Much of the literature composed in Elizabethan England reflects, whether deliberately or inadvertently, the gender inequities cited by Callaghan, Novy, and others. In William Shakespeare's Macbeth, the dynamics of the marriage between Macbeth and Lady Macbeth involve a mutual striving towards manhood as a result of misplaced gender traits in each. Shakespeare develops the androgyny of Macbeth and Lady Macbeth, and this becomes the basis for the offenses they commit in the play. Both characters achieve a position of power and authority through the use of their masculine characteristics, but their feminine characteristics make their gains tenuous and ultimataly cause their downfall. Throughout the play Shakespeare presents the feminine traits within Macbeth as the characteristics that mark him as a flawed man.
During Shakespeare's time, thoughts of women bordered on weak and deceitful images, leading to the idea of frail, yet conniving creatures. In Hamlet, the character Ophelia uses her sexual prowess as a source of power when dealing with the opposite sex. As she weaves her way through the background of the play, she affects the men greatly to become a main focus when critiquing the literary work. Interpretations of Ophelia vary based on the experts' view of sexual importance. The influence she has over Hamlet's emotions and desires affects the outcome of their faltering relationship and Hamlet's sanity.
Women in the Plays of Shakespeare By paying close attention to the woman's part in Shakespeare's plays, we can see his works with a new perspective. But we must remember that we are examining a male dramatist of extraordinary range writing in a remote period when women's position was in obvious ways more restricted and less disputed than in our own period. Sandra Gilbert writes in The Madwoman in the Attic that literature is defined as a mirror held up to society and nature, "the mimetic aesthetic that begins with Aristotle and descends through Shakespeare implies that the poet, like a lesser God, has made or engendered an alternative, mirror-universe in which he actually seems to enclose or trap shadows of reality" (Madwoman 5). While some artists do not necessarily duplicate in their art the "realities" of their culture, they may exploit them to create character or intensify conflict, or struggle with, criticize, or transcend them. Shakespeare, it would seem, "encompasses more and preaches less than most authors, hence the centuries-old controversy over his religious affiliation, political views, and sexual preferences" (Lenz 4).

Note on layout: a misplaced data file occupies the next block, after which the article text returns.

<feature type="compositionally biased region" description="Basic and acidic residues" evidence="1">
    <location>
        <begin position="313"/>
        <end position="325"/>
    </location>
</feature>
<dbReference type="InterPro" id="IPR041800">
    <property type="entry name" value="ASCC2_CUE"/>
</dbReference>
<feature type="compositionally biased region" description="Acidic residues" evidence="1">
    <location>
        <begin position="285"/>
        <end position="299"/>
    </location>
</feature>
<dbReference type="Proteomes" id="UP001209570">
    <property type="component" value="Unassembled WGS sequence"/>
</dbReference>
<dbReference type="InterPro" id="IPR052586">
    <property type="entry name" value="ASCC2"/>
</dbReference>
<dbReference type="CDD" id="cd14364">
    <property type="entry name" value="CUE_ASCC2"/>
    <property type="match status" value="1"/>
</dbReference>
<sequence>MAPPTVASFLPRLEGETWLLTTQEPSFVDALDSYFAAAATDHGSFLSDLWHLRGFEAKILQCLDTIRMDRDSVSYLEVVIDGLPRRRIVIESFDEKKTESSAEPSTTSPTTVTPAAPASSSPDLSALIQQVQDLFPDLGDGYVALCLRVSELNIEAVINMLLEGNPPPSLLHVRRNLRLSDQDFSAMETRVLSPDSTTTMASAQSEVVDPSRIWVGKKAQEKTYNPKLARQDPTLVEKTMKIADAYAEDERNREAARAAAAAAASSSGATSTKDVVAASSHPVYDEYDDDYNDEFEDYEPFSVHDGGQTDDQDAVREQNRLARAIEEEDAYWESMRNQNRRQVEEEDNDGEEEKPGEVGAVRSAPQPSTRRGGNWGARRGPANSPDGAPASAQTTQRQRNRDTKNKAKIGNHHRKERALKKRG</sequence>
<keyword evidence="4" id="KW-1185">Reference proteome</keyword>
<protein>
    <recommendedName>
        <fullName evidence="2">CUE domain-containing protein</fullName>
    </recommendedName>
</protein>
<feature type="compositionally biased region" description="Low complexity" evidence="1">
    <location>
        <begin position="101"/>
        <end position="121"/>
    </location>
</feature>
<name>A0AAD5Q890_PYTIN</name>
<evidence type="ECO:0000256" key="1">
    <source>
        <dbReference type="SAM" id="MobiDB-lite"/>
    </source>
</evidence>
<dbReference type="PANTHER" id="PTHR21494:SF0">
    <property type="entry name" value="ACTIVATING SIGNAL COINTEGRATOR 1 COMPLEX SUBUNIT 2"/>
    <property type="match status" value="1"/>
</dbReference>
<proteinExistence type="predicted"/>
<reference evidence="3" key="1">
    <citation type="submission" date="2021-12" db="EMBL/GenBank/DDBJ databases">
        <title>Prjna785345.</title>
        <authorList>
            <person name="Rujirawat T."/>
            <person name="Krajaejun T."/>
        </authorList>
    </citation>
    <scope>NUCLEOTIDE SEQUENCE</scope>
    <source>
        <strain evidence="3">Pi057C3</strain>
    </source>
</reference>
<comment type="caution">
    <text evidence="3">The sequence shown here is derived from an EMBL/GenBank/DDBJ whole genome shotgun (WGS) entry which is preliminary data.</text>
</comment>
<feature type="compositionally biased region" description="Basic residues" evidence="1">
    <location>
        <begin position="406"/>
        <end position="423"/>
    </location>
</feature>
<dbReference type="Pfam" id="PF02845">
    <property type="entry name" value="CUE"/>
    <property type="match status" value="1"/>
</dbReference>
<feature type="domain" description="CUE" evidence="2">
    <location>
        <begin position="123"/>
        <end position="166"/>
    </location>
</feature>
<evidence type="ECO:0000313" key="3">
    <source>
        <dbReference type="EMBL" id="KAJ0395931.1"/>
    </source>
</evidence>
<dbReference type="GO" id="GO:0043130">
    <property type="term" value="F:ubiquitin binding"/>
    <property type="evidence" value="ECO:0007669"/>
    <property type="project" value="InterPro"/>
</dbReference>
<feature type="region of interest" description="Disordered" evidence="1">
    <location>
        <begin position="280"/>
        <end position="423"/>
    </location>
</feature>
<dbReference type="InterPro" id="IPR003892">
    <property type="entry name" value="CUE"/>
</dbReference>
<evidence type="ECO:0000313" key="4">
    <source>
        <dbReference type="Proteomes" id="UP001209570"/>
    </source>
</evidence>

In their article and revisions, “Representing Ophelia: Women, Madness, and the Responsibilities of Feminist Criticism,” from Shakespeare and the Question of Theory, edited by Patricia Parker and Geoffrey Hartman, the authors, being feminist critics, defend Ophelia and criticize the way she is treated and undermined as a minor character. The role of Ophelia in the play Hamlet is underappreciated and over criticized due to her developed psychosis following her rejection by Hamlet. However, Ophelia’s role is more than just a sexual arousal for Hamlet and psychosis for psychiatrist and specifically male critics to examine. Scholars and critics throughout history have turned Ophelia into “an insignificant minor character” (Elaine Showalter). She lives in the shadow of Hamlet.
"Acts III and IV: Problems of Text and Staging." Modern Critical Interpretations: Hamlet. Ed. Harold Bloom. New York: Chelsea House Publishers, 1986.